Last week I attended the Summer Residential of UHMLG (University Health and Medical Librarians Group) (site and blog) I’ve pulled together all the tweets (#uhmlg13) of the event at http://storify.com/ilk21/uhmlg13 but here’s my impression of the day. Slides will be going up on the UHMLG blog: Day one and Day two.
This is almost more of a stream of consciousness from the conference itself – more for my own purposes to gather together some useful links and impressions. Sorry if its not so useful for other readers!
Janet Peters: limbering up for the future: are librarians fit for purpose?
Considers the race ahead to include:
- Customer satisfaction
- Quality agenda
- Open access
- Shared services
- Research data management
First thing – must create a vision, and then create thinking space to set targets and get buy in from the rest of the team.
Then you’ll need to put people in charge of achieving the targets, and they might use workshops, guidelines and guidance to achieve this. Regular feedback and reflection will help ensure that even though the road may not be straight, the end goal is always kept in sight.
(I think this is a useful reminder of the process that you need to work through for any project – whether it’s a whole library service reconsideration, or a relatively modest project. The most important thing is ensuring that everyone knows and agrees/accepts what the organisation is for (and there can be multiple reasons d’etre), but none of them should be mutually exclusive! IK)
Thematic strands of the RLUK strategy included:
- Redefining the research library model,
- Questions raised around succession planning, reconsidering nature of library collection/service (rent an ebook rather than return an ILL – interesting option compared with Stephen Abram’s view that you don’t do ILLs you buy the book – Patron Driven Acquisition in another form?), also consider what new skills might be necessary (and then consider what you could/should pass up – eg local cataloguing)
- Influencing the shape of the ethics and efficiency of publishing
- Will possible consequence of Finch be competition in APC? And really really need to negotiate with publishers to ensure end of “double dipping”.
- Issue of cross sectoral work needs to be addressed (but probably at governmental level) – ie NHS/HE collaboration results in paper but who pays APC? Work by Betsy Anagnostelis in London suggests that only additional 2% rise in cost would be sufficient to licence all NHS to access HE journals.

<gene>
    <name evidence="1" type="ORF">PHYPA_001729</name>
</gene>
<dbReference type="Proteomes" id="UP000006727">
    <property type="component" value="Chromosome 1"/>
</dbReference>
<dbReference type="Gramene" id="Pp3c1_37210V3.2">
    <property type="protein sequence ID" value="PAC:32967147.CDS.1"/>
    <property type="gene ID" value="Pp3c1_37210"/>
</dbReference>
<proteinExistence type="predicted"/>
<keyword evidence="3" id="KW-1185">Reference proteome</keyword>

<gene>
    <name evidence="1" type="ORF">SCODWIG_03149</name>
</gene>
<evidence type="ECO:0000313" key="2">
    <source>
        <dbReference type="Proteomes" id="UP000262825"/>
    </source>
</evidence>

- Collaborating to reduce cost and (more importantly) improve the quality
- Student funding model will create demand for better service, but still need to manage expectations
- Collaboration around job descriptions, sharing services, possible use of COPAC Collection Management Tool, KnowledgeBase+ (containing licensing information) etc.
- Promote collections
- Hidden Collections shows that 13 millions items are not catalogued – that’s 18% of all collections!! (What a nonsense – IK.)
- Consider the library’s role in research data management.
- Should we be partners or leaders?
- Possibility that REF 2020 will have a data management element – what are the implications? Particularly when 58/81 (71%) of libraries have had an input to RDM policies but only 1/3 of libraries say they have the right skills to help
Matthew Dovey: open access and research data management
Growing pressures owing to growing data
2010 Riding the Wave
– Suggests that there should be incentives for researchers to share data, otherwise they just wont.
2012 Royal Society report: “Science as an open enterprise”
Finch Report– covered OA journals, but didn’t consider OA data – and this is a very different issue owing to lack of sustainable business model.
Publishing article: the actual cost is not the issue, but that there is a cost is not debated. This makes the sustainability of publishing tricky.
But with Data, people haven’t really grasped yet that there is a cost, and they certainly have no idea what that cost is, particularly since data storage is a recurrent cost, and grants have a finite lifespan. Storage and searchability is essential
And yet Data is key to innovation (DBIS e infrastructure vision for the UK 2012)
Expanding access to scientific research results + open data charter (makes requirement that data is open by default, and have to make a case for keeping it hidden)
This recognition of the benefits of sharing data is vital, and it’s vital in order to ensure compliance.
This all changes the research process, and perhaps the definition of the output – Goldacre suggests that papers are a waste of time – all you need is a summary of methodology and the research data –
Tricky – data analysis is not taught to undergrad s – but it’s this skill that will allow mashups/ interpretation/ and the supply of “sensible” data sets to begin with.
But where data is made available amazing citizen science can happen (boy invents diagnostic test for pancreatic cancer / students spot mistake in economic model for recession-hit contries / mathematical problems are solved)